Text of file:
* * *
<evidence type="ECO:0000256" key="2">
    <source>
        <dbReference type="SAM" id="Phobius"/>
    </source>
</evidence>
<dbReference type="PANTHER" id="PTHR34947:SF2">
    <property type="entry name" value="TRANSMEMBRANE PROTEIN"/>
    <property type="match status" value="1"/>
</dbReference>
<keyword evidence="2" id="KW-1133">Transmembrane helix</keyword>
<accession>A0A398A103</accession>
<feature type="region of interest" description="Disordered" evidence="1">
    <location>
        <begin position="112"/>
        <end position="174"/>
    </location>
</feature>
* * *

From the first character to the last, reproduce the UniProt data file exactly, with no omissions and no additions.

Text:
<evidence type="ECO:0000256" key="2">
    <source>
        <dbReference type="SAM" id="Phobius"/>
    </source>
</evidence>
<dbReference type="PANTHER" id="PTHR34947:SF2">
    <property type="entry name" value="TRANSMEMBRANE PROTEIN"/>
    <property type="match status" value="1"/>
</dbReference>
<keyword evidence="2" id="KW-1133">Transmembrane helix</keyword>
<accession>A0A398A103</accession>
<feature type="region of interest" description="Disordered" evidence="1">
    <location>
        <begin position="112"/>
        <end position="174"/>
    </location>
</feature>